Gross-Up is a valuable tool used by employers to ensure fair and transparent compensation for employees. While it comes with its complexities and considerations, understanding its purpose and methods can empower employers and HR professionals to navigate payroll challenges effectively.

What Does Gross-Up Mean?

Gross-Up is a term used in payroll and compensation, referring to the process of increasing an employee's salary or wages to account for the taxes that will be withheld from their pay. 

Essentially, it's a way for employers to ensure that employees receive a predetermined net amount after taxes, regardless of the tax rates in their jurisdiction.

In most cases, employers only gross up one-time payments, but they may also use it to meet specific net salary requirements. 

Examples of Gross-Up

Let’s say Jane is offered a salary of £50,000 per year, but the employer wants to ensure that after taxes, she still receives £40,000 annually. To achieve this, the employer may gross up the salary by adding an amount to cover the anticipated taxes.

Another example is when John relocates and spends £3500. When the employer reimbursed the amount spent, John received £4500 to account for taxes. This way, he doesn’t owe any taxes on the reimbursement he received. 

Reasons Why Employers Often Gross-Up

Employers may choose to gross up employee compensation for various reasons, including:

  • Recruitment and Retention: Offering a grossed-up salary can make a job offer more attractive to potential candidates and can help retain valuable employees.
  • Tax Equalisation: In multinational companies where employees work in different countries with varying tax rates, grossing up ensures that all employees receive comparable after-tax compensation.
  • Compliance: Grossing up can help ensure compliance with labour laws and regulations regarding minimum wage or salary requirements after taxes.

Employers may also offer gross-up when:

  • An employee relocates and the employers pay for the expenses, including taxes 
  • They provide incentives and bonuses or other benefits, ensuring that the employees still receive the desired amount 
  • An employee leaves and is granted severance pay. Gross-up ensures they manage tax consequences

Pros and Cons of Gross-Up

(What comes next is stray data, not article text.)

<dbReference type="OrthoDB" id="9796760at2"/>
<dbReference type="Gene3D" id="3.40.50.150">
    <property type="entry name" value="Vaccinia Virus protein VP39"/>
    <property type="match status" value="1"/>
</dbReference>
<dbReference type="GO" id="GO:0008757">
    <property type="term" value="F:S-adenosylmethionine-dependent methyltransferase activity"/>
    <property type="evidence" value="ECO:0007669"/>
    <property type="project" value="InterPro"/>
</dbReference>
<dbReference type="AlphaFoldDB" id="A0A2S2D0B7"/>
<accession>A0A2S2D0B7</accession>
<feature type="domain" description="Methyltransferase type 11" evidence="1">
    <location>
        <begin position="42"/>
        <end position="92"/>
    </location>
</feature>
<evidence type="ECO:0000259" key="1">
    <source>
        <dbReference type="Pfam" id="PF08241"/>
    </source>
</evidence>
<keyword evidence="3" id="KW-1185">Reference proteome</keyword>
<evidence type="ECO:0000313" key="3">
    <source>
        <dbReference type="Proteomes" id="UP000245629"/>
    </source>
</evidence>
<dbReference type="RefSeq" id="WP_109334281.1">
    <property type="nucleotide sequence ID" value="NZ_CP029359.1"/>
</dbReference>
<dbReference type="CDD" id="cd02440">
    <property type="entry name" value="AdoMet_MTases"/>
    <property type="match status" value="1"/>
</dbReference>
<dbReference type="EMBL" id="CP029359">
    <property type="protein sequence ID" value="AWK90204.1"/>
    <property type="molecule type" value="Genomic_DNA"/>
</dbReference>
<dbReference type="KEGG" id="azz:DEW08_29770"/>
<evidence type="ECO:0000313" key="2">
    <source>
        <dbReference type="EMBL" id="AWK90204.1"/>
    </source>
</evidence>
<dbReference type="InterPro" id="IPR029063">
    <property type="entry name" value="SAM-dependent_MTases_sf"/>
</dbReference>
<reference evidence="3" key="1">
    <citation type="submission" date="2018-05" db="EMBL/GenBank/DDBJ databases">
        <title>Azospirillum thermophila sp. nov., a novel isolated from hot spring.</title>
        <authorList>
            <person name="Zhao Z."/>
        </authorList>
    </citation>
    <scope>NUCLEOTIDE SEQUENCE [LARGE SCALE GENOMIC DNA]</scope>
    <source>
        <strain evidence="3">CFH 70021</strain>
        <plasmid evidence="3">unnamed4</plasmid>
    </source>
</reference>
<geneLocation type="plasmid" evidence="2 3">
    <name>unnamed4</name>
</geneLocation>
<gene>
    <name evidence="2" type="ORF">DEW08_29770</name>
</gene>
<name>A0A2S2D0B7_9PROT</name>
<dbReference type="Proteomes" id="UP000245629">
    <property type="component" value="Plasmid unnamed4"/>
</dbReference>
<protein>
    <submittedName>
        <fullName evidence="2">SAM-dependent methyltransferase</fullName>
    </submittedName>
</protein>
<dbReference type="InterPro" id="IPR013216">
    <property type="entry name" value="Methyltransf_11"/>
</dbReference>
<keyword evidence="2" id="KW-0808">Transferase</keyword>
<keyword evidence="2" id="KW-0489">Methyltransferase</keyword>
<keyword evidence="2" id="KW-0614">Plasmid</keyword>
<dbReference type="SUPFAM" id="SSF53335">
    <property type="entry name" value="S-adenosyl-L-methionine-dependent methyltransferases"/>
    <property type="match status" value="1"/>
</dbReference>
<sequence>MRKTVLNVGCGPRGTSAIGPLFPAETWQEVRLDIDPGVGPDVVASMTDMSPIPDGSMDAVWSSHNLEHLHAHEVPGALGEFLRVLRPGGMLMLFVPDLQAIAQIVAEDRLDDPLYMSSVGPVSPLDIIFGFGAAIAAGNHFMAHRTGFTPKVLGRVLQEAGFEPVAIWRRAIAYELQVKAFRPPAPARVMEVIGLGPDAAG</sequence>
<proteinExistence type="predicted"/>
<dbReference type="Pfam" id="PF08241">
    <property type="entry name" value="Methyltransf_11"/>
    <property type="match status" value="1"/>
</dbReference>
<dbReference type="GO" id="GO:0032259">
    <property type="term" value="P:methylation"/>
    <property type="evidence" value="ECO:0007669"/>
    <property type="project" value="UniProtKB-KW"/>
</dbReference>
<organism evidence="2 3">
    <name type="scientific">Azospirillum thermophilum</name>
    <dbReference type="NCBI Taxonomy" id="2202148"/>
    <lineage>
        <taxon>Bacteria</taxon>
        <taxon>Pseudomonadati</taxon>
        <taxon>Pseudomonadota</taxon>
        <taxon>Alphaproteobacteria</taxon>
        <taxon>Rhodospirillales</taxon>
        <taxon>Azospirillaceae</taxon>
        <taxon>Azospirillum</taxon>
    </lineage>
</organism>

At a glance, it’s easy to only see the benefits of gross-up, but it has both benefits and downsides. 


  • Transparent Compensation: Grossing up provides clarity to employees regarding their take-home pay, fostering trust and satisfaction.
  • Competitive Advantage: Offering grossed-up compensation packages can give employers a competitive edge in attracting and retaining top talent.
  • Compliance: Helps ensure compliance with tax laws and regulations, minimising the risk of legal issues.


  • Administrative Burden: Calculating and managing gross-up can be complex and time-consuming for employers.
  • Cost: Grossing up salaries can increase overall labour costs for employers.
  • Tax Implications: Grossing up may have tax implications for both employers and employees, depending on the jurisdiction and specific circumstances.

Gross-Up Methods: How Do They Work?

Flat Method

In the flat method, a fixed percentage is added to the employee's salary to cover taxes. For example, if the tax rate is 20%, and the desired net pay is £40,000, the employer would add 20% of £40,000 (£8,000) to the employee's salary.

Supplemental Method

With this method, the employer calculates the taxes on the desired net pay and then adds that tax amount to the gross pay

For example, if an employee is bound to receive a bonus of £4,000 and all the taxes that apply to it totals 30%, then the employee would receive £5200 in total to account for the taxes. 


For both the flat and supplemental methods, the employer only covers the taxes of the underlying amounts (which, in our examples, are £40,000 and £5,000). 

Supplemental/Inverse Method

In the supplemental/inverse method, the employer covers for the taxes of the underlying amount PLUS the gross-up. However, it does not account the employee’s tax bracket, deductions, exemptions, and child credits. 

In the supplemental/inverse method, the first step is to subtract the tax rate from 1 to get the net percentage. For example, if the tax rate is 30%, then the calculation is 1 - 0.30 = 0.70 → this is our net percentage. 

After this, divide the desired net pay by the net percentage. Hence, if the desired net pay is £4,000, the computation would be £4,000/0.70=£5,714 → this is what the employer would pay in total. 

Marginal/Inverse Method

The marginal inverse method is similar to supplemental/inverse method, only it is more accurate because not only does it pay for the underlying AND gross-up, but it also considers the employee’s income and filing status

Hence, in many cases only Certified-Public Accountants (CPAs) or full-service relocation companies use this method.

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